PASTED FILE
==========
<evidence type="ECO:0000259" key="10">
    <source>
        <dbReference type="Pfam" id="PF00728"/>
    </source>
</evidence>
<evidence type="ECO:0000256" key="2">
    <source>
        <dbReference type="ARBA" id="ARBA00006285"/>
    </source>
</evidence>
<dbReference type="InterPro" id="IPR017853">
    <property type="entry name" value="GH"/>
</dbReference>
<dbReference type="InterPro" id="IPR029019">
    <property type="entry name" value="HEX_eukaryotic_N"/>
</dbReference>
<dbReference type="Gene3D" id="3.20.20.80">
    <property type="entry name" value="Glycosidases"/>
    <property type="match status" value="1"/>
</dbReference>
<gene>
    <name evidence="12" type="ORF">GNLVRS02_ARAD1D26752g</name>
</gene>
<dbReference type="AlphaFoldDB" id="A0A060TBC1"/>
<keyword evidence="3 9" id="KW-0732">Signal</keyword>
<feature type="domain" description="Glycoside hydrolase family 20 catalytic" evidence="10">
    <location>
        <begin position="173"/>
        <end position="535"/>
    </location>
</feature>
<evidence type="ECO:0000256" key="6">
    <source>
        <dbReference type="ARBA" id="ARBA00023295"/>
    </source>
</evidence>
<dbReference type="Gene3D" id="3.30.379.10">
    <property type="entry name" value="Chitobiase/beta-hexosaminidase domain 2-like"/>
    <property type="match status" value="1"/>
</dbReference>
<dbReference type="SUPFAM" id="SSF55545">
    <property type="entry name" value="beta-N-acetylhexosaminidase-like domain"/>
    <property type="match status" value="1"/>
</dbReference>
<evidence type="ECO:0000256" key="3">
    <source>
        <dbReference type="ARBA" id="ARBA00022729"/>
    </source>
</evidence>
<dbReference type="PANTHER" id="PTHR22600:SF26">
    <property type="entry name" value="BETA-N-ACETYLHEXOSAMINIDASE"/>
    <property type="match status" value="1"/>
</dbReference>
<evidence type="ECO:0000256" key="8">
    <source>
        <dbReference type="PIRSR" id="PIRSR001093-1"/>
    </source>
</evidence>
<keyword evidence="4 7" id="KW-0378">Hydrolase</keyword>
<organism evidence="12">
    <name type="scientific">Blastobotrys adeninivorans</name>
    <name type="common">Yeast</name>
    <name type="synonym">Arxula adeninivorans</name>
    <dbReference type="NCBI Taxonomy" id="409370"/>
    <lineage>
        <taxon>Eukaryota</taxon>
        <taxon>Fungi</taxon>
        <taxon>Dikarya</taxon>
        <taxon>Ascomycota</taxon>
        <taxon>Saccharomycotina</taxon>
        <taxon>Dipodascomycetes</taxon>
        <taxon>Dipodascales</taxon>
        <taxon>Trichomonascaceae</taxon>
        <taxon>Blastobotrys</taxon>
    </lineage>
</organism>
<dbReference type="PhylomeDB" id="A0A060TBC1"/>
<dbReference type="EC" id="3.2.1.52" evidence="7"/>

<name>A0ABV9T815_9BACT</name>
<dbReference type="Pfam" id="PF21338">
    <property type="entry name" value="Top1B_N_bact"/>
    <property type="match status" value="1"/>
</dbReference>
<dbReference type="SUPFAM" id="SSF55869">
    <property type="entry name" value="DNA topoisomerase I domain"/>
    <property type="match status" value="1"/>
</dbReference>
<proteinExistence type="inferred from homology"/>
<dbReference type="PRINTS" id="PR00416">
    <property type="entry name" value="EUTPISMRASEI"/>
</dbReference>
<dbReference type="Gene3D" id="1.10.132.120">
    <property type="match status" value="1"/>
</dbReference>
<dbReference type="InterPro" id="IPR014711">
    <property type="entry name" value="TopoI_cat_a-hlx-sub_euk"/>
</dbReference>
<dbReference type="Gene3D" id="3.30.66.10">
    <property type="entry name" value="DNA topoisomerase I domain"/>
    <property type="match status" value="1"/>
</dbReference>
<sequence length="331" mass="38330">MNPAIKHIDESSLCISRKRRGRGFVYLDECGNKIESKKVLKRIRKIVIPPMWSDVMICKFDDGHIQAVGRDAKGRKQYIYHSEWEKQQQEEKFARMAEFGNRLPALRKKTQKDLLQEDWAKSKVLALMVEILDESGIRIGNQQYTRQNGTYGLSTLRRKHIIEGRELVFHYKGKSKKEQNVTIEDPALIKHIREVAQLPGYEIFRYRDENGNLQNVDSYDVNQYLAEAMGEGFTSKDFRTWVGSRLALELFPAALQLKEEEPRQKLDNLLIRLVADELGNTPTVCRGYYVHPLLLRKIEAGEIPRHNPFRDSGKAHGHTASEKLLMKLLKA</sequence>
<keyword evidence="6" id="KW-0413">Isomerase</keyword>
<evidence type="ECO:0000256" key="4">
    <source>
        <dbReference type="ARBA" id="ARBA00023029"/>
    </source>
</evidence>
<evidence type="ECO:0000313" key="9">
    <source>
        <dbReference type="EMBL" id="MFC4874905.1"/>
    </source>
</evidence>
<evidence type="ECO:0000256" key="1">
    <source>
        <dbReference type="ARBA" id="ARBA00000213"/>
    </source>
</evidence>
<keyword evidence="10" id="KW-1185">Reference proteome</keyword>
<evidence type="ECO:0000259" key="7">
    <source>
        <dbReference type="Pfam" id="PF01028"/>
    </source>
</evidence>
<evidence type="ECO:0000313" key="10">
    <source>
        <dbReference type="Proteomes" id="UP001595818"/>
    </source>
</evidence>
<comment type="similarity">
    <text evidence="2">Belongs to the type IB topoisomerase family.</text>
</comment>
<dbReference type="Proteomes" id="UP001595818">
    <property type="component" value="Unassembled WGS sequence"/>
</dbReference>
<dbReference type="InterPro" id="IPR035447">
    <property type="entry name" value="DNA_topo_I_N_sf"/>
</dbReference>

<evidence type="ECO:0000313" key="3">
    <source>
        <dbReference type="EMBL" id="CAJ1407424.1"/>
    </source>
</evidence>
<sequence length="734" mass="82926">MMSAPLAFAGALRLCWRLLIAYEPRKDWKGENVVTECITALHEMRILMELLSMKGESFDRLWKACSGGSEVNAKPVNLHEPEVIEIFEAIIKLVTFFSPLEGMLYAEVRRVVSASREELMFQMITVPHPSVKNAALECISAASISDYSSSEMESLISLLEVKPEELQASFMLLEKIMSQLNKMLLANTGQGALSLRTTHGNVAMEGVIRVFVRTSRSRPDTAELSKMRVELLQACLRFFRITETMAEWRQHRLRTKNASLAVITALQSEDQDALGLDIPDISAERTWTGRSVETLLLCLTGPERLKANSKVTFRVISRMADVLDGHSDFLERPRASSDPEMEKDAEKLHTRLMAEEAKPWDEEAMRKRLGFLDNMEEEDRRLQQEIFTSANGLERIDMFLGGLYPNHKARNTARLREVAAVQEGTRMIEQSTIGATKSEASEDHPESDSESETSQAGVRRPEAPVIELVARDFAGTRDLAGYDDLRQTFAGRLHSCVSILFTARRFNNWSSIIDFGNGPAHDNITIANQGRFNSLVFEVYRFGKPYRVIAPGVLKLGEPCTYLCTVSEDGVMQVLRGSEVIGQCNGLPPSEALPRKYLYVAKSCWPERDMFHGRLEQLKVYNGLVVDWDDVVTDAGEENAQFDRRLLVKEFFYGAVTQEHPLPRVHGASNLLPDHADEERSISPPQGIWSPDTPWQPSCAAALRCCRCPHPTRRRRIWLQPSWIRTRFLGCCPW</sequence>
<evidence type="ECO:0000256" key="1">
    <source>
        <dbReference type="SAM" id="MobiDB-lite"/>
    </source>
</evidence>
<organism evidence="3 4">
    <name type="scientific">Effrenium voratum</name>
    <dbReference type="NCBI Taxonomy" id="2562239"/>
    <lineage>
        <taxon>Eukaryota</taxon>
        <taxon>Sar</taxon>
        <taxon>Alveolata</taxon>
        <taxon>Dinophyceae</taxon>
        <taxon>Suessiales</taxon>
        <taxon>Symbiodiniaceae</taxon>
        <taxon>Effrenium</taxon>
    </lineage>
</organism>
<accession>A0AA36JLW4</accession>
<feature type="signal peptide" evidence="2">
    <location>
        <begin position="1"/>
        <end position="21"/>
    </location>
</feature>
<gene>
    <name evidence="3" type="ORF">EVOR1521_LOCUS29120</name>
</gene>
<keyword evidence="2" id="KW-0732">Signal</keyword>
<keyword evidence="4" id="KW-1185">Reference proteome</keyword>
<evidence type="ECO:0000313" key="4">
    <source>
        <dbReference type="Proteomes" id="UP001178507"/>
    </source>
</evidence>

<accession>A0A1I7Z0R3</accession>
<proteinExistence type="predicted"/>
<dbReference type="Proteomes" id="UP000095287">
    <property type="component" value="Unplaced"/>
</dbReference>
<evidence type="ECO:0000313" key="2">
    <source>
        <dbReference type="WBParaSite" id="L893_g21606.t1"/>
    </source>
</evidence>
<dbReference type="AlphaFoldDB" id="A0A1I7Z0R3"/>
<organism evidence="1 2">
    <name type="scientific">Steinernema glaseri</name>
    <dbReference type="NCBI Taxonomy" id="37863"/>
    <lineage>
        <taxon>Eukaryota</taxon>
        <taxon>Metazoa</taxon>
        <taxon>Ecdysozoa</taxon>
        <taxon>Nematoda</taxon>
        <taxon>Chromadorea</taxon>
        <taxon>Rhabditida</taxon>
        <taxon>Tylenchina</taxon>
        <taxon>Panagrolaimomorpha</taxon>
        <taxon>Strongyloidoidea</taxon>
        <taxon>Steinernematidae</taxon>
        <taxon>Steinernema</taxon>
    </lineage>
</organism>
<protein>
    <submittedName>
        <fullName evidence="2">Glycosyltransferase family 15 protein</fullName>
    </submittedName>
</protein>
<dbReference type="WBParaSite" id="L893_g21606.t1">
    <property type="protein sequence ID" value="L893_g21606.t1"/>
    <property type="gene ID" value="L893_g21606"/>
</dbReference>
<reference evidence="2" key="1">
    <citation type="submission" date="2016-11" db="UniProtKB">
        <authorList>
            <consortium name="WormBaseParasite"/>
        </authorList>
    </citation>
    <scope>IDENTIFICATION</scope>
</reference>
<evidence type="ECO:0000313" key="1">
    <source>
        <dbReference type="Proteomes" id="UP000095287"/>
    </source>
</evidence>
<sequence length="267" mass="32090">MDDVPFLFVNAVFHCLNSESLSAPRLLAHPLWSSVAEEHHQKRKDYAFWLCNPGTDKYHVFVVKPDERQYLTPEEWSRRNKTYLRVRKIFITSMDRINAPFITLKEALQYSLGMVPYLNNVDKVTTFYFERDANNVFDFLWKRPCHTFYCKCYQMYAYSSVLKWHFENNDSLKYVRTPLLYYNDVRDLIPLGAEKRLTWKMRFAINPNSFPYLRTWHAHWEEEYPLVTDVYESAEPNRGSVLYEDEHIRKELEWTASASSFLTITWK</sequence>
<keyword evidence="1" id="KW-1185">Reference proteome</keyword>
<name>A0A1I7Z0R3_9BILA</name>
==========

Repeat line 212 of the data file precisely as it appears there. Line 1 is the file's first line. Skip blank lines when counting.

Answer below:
</protein>